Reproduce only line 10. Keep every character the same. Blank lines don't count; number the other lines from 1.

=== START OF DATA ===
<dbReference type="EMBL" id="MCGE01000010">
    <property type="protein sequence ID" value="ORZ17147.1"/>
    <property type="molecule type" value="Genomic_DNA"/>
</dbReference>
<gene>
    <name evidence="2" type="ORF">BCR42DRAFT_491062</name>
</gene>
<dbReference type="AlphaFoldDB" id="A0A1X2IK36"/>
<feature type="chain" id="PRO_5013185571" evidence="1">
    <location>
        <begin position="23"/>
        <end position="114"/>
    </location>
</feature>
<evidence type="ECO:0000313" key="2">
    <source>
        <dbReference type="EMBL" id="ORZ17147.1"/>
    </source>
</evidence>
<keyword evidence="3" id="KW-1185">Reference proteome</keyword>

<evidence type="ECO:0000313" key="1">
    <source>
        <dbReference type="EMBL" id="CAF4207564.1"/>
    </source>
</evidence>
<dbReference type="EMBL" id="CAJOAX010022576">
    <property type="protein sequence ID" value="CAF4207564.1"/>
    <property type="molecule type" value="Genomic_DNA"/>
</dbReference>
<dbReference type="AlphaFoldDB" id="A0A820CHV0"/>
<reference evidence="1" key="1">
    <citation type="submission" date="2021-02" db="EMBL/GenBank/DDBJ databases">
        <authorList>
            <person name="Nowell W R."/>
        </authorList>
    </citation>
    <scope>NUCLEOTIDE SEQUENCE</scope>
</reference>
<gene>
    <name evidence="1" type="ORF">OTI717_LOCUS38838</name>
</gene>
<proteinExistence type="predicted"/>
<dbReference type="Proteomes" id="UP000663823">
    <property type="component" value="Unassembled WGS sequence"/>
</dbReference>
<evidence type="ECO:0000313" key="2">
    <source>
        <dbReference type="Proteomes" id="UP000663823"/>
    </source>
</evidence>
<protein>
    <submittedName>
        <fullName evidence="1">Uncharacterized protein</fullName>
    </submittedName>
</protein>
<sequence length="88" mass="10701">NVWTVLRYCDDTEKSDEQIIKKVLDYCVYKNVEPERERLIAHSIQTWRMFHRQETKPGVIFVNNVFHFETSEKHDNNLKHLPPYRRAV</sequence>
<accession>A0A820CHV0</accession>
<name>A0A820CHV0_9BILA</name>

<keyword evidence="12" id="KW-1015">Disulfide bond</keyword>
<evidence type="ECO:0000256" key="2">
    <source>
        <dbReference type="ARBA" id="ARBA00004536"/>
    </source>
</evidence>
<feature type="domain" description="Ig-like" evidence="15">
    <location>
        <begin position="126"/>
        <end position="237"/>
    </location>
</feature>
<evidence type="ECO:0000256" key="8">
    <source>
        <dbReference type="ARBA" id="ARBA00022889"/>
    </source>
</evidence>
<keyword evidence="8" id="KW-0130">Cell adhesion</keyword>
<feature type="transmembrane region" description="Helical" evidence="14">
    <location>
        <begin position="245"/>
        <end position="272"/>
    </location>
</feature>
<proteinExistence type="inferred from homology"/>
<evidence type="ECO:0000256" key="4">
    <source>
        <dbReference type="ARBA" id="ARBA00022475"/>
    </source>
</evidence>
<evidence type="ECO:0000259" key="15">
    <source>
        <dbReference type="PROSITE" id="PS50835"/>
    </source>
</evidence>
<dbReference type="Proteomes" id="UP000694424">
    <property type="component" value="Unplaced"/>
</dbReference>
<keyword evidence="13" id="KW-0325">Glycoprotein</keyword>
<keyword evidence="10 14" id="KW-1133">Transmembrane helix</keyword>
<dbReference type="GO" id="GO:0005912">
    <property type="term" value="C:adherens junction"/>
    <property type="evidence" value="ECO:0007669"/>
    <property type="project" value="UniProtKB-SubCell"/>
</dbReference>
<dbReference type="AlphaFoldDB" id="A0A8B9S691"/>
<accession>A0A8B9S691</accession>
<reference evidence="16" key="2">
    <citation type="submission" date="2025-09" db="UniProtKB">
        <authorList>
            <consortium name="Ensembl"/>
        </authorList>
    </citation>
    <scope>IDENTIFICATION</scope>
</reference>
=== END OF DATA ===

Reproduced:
    <location>